Wednesday, January 8, 2014

Questions on Gift Exchange

In previous posts I discussed how contemplation brings about an internal understanding that we are the recipients of a great gift. However, some people struggle with the knowledge that they do not want to be reciprocal in their gift.

This is similar to a story that a faculty member told me about gift-giving culture in Japan. He mentioned that the standards within Japanese culture for the dollars and thoughtfulness involved in the gift giving deters some people from returning to Japan to visit their families.

Indeed our salvation and relationship with God are great gifts! So much so that receiving them and becoming a disciple demands everything. This is well articulated in Bonhoeffer's book The Cost of Discipleship.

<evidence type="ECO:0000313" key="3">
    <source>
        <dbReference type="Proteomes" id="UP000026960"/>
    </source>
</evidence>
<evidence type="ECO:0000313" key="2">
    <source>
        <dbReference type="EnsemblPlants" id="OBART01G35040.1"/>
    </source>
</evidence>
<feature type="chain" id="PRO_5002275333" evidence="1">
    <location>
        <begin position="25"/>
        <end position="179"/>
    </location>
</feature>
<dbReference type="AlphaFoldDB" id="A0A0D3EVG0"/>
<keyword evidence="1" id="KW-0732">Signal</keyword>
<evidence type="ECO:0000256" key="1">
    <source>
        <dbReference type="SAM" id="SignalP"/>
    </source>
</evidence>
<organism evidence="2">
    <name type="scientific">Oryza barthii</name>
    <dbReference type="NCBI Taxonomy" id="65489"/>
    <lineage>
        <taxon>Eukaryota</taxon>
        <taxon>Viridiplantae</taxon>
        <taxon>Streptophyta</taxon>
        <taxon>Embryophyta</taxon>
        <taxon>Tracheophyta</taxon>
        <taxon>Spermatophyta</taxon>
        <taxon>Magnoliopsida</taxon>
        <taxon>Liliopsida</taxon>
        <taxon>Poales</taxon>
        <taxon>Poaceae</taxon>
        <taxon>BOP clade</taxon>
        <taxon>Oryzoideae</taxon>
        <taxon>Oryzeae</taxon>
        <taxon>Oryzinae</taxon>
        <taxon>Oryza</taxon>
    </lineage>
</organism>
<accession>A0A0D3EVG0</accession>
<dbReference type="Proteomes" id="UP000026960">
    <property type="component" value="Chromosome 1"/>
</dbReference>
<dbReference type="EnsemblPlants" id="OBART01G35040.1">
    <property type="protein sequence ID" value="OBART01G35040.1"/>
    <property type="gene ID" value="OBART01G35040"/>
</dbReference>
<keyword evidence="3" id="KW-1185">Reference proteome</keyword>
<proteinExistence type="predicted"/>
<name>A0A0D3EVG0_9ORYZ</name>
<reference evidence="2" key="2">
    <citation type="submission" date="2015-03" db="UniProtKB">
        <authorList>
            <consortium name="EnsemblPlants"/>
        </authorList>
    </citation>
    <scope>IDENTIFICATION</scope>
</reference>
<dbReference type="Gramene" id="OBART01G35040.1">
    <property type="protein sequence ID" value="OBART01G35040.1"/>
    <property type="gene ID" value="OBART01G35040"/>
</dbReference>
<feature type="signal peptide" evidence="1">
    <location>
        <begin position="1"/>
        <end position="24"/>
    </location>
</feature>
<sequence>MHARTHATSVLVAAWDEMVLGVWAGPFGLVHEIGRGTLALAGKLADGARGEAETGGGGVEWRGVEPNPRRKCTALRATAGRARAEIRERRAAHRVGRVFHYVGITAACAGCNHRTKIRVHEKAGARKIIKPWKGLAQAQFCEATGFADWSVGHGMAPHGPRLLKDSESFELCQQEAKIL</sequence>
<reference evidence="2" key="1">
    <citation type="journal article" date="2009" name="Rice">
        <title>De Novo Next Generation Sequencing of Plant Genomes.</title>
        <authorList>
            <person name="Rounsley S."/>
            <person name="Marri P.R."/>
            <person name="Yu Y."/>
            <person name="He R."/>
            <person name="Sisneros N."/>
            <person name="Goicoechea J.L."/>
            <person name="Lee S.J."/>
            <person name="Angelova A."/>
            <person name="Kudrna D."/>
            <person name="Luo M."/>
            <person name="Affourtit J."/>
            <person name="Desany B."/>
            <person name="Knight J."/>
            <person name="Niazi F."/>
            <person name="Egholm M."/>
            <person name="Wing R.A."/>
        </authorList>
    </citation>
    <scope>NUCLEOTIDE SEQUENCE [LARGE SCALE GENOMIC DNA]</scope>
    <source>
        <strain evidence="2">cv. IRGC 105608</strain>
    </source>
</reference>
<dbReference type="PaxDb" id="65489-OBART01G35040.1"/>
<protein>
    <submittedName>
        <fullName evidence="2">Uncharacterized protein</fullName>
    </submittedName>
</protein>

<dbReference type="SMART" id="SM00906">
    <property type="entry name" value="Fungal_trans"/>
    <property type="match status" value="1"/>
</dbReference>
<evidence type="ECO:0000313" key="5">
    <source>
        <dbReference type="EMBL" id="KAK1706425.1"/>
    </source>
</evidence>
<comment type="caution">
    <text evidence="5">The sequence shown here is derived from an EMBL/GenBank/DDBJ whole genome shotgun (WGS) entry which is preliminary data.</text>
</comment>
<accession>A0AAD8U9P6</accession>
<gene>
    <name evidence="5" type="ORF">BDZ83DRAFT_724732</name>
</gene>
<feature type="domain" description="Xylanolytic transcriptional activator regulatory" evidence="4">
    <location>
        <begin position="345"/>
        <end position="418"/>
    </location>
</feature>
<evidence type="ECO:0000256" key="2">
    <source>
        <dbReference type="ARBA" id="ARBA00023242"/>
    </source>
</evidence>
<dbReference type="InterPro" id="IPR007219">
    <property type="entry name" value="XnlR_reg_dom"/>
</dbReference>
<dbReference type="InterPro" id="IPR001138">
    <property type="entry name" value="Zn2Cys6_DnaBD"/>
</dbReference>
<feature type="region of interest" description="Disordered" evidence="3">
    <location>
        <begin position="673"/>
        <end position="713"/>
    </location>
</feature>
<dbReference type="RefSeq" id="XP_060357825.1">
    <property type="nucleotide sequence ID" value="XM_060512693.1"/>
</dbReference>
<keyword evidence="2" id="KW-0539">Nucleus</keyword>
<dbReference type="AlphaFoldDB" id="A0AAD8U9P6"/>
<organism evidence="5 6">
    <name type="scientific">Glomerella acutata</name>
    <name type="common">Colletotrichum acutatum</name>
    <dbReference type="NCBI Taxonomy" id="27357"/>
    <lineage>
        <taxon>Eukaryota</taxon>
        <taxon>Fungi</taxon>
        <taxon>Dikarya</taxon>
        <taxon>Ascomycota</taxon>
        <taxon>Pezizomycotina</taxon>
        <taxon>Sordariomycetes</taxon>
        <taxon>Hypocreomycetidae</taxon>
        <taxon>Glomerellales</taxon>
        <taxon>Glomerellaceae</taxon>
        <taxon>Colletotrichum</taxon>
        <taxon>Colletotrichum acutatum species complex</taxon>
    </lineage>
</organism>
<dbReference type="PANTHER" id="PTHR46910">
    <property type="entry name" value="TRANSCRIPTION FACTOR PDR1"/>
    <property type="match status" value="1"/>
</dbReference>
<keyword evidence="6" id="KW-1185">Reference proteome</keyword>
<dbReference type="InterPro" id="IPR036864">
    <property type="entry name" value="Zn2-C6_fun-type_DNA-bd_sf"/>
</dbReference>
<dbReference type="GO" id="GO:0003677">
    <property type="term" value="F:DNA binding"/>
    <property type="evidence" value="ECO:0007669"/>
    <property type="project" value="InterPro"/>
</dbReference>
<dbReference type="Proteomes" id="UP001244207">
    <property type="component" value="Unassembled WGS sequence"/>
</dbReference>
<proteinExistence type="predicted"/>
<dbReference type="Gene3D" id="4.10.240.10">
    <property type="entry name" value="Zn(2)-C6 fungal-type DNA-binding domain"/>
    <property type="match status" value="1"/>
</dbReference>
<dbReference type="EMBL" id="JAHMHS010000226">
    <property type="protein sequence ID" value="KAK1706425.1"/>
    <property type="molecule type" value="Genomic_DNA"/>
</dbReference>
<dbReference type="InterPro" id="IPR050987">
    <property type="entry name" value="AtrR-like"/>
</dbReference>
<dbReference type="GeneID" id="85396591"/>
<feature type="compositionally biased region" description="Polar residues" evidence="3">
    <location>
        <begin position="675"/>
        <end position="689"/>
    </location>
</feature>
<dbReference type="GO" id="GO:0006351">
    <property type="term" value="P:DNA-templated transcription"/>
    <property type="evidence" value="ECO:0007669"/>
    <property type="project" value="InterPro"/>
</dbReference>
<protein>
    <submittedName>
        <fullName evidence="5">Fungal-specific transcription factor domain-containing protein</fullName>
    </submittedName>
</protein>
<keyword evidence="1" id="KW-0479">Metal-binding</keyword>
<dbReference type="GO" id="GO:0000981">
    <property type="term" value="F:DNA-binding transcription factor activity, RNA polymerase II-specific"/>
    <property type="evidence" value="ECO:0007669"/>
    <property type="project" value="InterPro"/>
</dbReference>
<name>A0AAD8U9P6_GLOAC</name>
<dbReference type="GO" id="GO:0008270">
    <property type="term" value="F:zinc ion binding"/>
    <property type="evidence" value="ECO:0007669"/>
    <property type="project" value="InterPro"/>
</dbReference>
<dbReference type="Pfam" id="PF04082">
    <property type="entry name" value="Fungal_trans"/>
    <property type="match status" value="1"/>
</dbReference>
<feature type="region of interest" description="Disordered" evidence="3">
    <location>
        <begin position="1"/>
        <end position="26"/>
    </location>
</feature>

Does the knowledge that there will be an inclination to give back cause some people to never receive the gift at all? If so, what can be done to alter that perception that doesn't diminish the demands of being a disciple?

An additional thought comes to mind from the Parable of the Two Sons that puts an interesting spin on these questions. If someone is reluctant is that necessarily a bad thing? Of course, we think it best to be as Isaiah when he says, "Here am I. Send me!" (Isaiah 6:8) but ultimately it matters that we are sent and that we act. The first brother, though initially spurning the invitation, ultimately follows through with care for the vineyard. The second brother liked the idea of the work than the actual work.

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